Risk Maps – how the sections were identified

For the purpose of comparing the level of risk of crashes between different parts of the network, the state highway network was broken up into road sections (known as 'links').

When the first KiwiRAP Risk Maps were developed using 2002-2006 fatal and serious crash data, the state highways were split into links using three criteria:

  1. To increase the statistical reliability of the results, each link should be long enough to have a minimum of 20 fatal or serious crashes over the last five year period.
  2. Links should be meaningful and distinct to drivers and riders, i.e. trips between locations that are understandable and recognisable, such as major towns or major intersections.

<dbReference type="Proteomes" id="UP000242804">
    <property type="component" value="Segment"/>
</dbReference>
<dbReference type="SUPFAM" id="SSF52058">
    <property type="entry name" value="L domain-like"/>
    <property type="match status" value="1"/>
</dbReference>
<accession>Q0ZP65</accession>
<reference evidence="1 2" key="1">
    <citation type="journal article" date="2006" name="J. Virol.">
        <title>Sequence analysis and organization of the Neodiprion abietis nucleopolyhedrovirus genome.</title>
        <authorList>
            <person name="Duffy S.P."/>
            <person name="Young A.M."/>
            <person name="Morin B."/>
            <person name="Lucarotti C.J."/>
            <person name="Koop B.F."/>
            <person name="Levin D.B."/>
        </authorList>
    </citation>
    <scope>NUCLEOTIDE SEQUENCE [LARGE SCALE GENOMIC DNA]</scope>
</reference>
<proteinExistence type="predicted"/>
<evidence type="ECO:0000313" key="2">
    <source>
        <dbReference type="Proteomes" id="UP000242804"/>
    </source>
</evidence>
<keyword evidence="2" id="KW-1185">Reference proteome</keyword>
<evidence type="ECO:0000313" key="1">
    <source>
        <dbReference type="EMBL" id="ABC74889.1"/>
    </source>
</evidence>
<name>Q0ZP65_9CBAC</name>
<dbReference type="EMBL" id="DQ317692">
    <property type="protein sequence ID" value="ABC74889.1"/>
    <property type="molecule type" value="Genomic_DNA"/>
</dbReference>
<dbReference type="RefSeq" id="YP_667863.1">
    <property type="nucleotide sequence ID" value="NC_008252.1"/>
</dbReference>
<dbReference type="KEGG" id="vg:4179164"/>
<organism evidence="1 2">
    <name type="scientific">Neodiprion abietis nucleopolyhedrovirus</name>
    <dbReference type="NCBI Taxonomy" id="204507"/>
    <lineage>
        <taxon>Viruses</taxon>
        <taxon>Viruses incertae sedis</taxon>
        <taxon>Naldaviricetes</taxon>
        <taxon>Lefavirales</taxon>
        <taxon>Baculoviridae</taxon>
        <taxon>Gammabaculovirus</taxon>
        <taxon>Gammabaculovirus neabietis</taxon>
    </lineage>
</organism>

3. Links should have broadly similar road characteristics along their length, such as one lane in each direction without a median barrier, and traffic volume.

The same links that were developed and used for the first Risk Maps released in 2008 were used, where possible, in developing the updated 2012 Risk Maps.

The 2012 Risk Maps include results for a total of 168 links, and 10,849 kilometres of the state highway network. The links range in length from 7.3 to 318 kilometres, with an average length of 65 kilometres.

Related Links

Defining Sections

Measures Of Risk

Levels Of Risks